Putting Liberalism in Its Place
Princeton University Press, 2009 M01 10 - 336 páginas
In this wide-ranging interdisciplinary work, Paul W. Kahn argues that political order is founded not on contract but on sacrifice. Because liberalism is blind to sacrifice, it is unable to explain how the modern state has brought us to both the rule of law and the edge of nuclear annihilation. We can understand this modern condition only by recognizing that any political community, even a liberal one, is bound together by faith, love, and identity.
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At times, certain values or norms become so important that they shift from the domain of choice to that of constitutional law; that is, they are taken. 3 See M. Ignatieff, Human Rights as Politics and Idolatry 54–55 (2001).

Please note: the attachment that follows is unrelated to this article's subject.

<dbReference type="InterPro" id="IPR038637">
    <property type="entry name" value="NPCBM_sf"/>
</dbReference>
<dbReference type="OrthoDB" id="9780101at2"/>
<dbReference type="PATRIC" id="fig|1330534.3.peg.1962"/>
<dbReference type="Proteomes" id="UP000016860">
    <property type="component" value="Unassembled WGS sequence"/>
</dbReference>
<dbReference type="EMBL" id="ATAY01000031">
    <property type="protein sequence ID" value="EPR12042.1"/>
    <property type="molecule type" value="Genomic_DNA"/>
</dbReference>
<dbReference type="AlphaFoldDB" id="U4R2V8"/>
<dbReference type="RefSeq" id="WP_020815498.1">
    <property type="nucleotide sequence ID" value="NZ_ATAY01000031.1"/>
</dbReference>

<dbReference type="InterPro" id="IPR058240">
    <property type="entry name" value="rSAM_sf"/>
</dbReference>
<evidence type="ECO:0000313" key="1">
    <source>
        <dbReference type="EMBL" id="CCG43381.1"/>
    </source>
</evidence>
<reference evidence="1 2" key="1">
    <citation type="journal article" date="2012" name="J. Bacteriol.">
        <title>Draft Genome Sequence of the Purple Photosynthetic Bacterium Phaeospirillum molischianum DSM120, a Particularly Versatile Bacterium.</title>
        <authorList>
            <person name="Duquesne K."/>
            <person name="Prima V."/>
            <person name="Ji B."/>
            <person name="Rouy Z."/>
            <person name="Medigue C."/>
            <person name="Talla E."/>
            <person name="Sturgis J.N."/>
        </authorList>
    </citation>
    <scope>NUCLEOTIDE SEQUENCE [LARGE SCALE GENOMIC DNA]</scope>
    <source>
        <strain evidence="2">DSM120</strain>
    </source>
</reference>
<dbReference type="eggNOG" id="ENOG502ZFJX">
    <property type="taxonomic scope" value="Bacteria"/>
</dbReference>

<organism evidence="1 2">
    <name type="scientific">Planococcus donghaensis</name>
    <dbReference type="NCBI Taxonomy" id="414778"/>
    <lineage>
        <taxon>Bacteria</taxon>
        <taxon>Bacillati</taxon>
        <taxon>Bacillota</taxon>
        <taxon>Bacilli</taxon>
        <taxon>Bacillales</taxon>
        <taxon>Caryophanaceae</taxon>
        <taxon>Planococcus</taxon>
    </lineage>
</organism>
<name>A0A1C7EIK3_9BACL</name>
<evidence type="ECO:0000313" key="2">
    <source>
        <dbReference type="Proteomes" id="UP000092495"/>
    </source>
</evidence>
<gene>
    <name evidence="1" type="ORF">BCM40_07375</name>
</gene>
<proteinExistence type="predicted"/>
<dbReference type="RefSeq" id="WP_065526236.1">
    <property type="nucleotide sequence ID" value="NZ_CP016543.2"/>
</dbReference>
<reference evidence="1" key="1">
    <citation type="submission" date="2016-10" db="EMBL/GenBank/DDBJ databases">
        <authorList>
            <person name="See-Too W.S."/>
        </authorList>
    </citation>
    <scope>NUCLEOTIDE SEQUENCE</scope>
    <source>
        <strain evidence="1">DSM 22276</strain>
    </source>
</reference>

A tolerance based on respect for choice easily becomes a. 4 See Wisconsin v. Yoder 406 U.S. 205 (1972); Sherbert v. Verner, 374 U.S. 398 (1963). 5 See Employment Division, Dept. of Human Resources v. Smith, 494 U.S. 872 (1990) (refusing ...
A tolerance based on respect for choice easily becomes a reverse image of itself: intolerance for the actual choices made. Theoretical approaches to the problems of cultural pluralism reflect a similar conceptual aporia between ...
War and peace were matters of sovereign choice. The move from recognition of difference to intervention was not a large move at all.10 Neither the universal nor the particular seems firm ground from which theory can direct practice.
The opponents of liberalism, on the other hand, privilege context over choice—that is, the already formed self over a critical capacity for reform. One way to expose this architectural structure is to turn briefly to the debate between ...
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